But highs have a tendency to be followed by lows and another call brought the very worst of those, with news of the passing of an old friend. Often may I remark that life is far too short, with a view that every day we have should be lived to the full, for you just never know what lies ahead. This week I heard of the very untimely death of an old friend, victim of a heart attack at his home in France. But what struck me was not that I was his senior by a few short months, but that I had allowed time to pass. For too many years we had not shared a bottle of merlot, or even exchanged a card, not even an email. And now it is too late to try and build those bridges or quench the flames on the boats that had been burned.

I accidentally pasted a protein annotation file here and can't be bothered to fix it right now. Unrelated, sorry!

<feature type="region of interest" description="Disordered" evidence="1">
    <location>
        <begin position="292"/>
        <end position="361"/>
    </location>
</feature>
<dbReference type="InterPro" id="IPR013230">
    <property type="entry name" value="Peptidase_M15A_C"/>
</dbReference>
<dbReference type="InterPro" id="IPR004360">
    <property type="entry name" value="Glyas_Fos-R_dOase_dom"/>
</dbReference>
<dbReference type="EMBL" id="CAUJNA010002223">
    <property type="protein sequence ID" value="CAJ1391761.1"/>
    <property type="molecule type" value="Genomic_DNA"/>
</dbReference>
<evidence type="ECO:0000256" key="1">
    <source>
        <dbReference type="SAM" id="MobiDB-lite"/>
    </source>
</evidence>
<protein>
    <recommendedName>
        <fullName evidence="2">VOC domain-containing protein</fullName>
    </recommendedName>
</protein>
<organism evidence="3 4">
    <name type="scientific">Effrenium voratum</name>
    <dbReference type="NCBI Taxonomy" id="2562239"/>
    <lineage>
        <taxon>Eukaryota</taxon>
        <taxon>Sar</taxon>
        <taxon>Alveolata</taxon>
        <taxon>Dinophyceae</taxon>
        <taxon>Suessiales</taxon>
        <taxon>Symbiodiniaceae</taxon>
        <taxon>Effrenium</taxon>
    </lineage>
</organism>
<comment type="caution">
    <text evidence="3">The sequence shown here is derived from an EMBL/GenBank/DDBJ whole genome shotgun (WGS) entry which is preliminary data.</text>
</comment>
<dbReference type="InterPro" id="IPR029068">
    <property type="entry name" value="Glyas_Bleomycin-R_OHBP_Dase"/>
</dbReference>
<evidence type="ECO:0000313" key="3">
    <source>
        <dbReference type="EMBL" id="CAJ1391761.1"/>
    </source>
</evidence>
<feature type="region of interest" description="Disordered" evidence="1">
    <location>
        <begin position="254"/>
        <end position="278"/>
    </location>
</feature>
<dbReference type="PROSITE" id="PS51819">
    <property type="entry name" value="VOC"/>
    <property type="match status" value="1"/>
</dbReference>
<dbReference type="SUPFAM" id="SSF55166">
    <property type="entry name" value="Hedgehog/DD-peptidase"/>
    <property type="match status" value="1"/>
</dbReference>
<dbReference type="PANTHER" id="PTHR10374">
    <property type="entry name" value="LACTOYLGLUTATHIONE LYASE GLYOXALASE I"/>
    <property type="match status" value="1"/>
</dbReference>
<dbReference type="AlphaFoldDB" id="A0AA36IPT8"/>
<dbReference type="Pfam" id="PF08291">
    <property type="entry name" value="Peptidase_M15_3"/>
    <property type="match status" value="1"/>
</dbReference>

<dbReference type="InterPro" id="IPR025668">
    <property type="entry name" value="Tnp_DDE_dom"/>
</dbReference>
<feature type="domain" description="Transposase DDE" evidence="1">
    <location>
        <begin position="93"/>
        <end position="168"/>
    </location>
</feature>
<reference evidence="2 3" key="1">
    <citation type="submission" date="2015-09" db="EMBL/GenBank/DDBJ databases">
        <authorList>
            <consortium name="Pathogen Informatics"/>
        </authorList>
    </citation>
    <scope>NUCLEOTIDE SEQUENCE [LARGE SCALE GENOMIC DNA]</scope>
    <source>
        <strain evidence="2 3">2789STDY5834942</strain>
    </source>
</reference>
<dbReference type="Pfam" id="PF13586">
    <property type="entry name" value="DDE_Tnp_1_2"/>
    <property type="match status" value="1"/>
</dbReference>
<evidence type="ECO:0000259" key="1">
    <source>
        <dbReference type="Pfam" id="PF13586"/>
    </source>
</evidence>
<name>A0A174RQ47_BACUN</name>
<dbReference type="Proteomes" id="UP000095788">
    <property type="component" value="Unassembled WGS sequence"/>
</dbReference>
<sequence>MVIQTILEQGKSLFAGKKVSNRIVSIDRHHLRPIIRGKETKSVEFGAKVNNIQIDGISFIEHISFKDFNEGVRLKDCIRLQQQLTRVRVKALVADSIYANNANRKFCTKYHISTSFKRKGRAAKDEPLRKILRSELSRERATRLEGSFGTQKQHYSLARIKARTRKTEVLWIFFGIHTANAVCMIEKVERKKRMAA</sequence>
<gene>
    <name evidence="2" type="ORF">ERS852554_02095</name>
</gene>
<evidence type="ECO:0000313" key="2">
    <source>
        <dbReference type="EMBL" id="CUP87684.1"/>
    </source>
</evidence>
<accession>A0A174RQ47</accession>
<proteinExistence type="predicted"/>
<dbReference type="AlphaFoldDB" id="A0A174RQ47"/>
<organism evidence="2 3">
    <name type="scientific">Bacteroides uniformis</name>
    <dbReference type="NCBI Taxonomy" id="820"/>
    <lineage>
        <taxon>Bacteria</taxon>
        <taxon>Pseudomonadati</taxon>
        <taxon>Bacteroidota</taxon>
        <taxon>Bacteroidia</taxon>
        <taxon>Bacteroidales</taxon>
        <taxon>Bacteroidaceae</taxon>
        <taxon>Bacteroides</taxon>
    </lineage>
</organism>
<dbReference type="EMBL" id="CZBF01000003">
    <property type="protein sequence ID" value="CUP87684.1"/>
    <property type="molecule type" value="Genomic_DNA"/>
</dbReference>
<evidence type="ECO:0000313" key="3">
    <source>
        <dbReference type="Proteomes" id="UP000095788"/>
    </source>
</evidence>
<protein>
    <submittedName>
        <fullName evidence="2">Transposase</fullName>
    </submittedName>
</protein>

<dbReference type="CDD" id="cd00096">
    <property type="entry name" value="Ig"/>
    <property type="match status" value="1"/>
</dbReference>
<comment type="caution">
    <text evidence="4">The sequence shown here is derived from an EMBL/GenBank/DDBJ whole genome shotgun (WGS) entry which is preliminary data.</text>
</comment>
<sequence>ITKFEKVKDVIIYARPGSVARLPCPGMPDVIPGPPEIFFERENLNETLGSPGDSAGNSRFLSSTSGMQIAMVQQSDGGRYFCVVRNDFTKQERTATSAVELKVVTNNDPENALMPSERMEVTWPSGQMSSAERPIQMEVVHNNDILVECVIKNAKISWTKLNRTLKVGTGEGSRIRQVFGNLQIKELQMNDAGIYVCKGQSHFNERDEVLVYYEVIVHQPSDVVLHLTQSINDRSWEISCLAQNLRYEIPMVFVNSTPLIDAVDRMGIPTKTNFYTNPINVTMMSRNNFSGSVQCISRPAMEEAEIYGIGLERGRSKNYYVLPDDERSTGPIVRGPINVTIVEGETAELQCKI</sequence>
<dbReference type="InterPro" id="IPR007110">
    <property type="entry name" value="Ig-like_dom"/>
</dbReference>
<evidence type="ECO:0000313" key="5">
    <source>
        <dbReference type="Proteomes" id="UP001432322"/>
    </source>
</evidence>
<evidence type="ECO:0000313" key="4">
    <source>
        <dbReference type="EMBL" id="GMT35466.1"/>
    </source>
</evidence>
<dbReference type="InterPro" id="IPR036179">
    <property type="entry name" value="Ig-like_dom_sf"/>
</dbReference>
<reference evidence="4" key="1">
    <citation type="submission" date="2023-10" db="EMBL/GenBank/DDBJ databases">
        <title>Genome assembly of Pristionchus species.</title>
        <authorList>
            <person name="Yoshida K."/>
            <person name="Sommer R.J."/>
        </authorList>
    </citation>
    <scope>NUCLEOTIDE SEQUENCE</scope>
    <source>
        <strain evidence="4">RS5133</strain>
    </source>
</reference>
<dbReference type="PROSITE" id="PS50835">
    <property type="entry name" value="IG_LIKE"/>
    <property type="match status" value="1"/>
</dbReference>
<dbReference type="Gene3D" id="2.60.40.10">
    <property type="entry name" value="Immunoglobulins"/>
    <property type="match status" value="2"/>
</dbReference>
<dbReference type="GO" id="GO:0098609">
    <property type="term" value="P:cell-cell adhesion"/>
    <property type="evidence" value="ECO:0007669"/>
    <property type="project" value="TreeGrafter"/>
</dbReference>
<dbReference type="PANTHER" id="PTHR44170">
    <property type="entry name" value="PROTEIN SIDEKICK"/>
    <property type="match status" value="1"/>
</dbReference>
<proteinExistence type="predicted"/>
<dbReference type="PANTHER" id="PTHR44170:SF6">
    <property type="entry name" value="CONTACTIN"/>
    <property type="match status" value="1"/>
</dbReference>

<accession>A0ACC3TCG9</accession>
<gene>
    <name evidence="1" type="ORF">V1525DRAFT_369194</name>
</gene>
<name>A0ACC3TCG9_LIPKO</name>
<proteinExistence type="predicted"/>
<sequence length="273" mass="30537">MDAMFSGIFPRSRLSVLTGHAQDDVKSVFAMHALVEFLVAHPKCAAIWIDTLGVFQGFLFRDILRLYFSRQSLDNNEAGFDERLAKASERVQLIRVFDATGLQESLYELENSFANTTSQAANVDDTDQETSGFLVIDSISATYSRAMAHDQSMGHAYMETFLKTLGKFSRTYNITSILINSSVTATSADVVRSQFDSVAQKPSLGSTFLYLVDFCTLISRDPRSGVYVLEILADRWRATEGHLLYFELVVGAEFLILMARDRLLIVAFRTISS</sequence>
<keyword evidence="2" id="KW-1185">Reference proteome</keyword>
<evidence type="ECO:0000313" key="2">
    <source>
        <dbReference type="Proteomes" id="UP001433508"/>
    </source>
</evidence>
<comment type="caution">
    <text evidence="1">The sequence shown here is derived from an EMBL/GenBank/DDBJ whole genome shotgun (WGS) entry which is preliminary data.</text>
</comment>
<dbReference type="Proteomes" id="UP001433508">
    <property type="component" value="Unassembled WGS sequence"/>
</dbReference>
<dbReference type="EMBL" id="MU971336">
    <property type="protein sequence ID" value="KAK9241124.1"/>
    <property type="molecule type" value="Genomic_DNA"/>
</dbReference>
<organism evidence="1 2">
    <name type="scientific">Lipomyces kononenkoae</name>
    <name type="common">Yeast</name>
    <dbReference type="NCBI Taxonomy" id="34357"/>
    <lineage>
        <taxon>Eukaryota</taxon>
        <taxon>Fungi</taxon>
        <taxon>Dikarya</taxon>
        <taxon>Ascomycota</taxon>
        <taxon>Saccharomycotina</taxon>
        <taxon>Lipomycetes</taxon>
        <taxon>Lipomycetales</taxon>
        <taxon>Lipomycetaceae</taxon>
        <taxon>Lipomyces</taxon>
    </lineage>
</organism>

I guess I may not be alone in leaving behind debris and detritus on the journey through life. It doesn’t have to be that way and as I sit here I think of a number of old friends, family even, where I really need to make some effort. In some cases it may well be too little and too late, but life is indeed too short and there are too many good times from which the years have slipped by as we all go in other directions. Life is indeed too short.
Meanwhile, over on the bedside table, I’ve a real gem to tell you about. But not today for the road ahead is long, indeed from where I left it this morning, in Namibia, Zanzibar is some distance ahead. At the moment I am minded of the Cevennes, for there is a donkey, and adventure. It is a book I picked up in Hay-on-Wye last summer, having looked at it in the bookshops many times since it was published five years ago, and always put it back. Quickly it was recognised as a journey well trodden and a tale well told. So it is proving to be.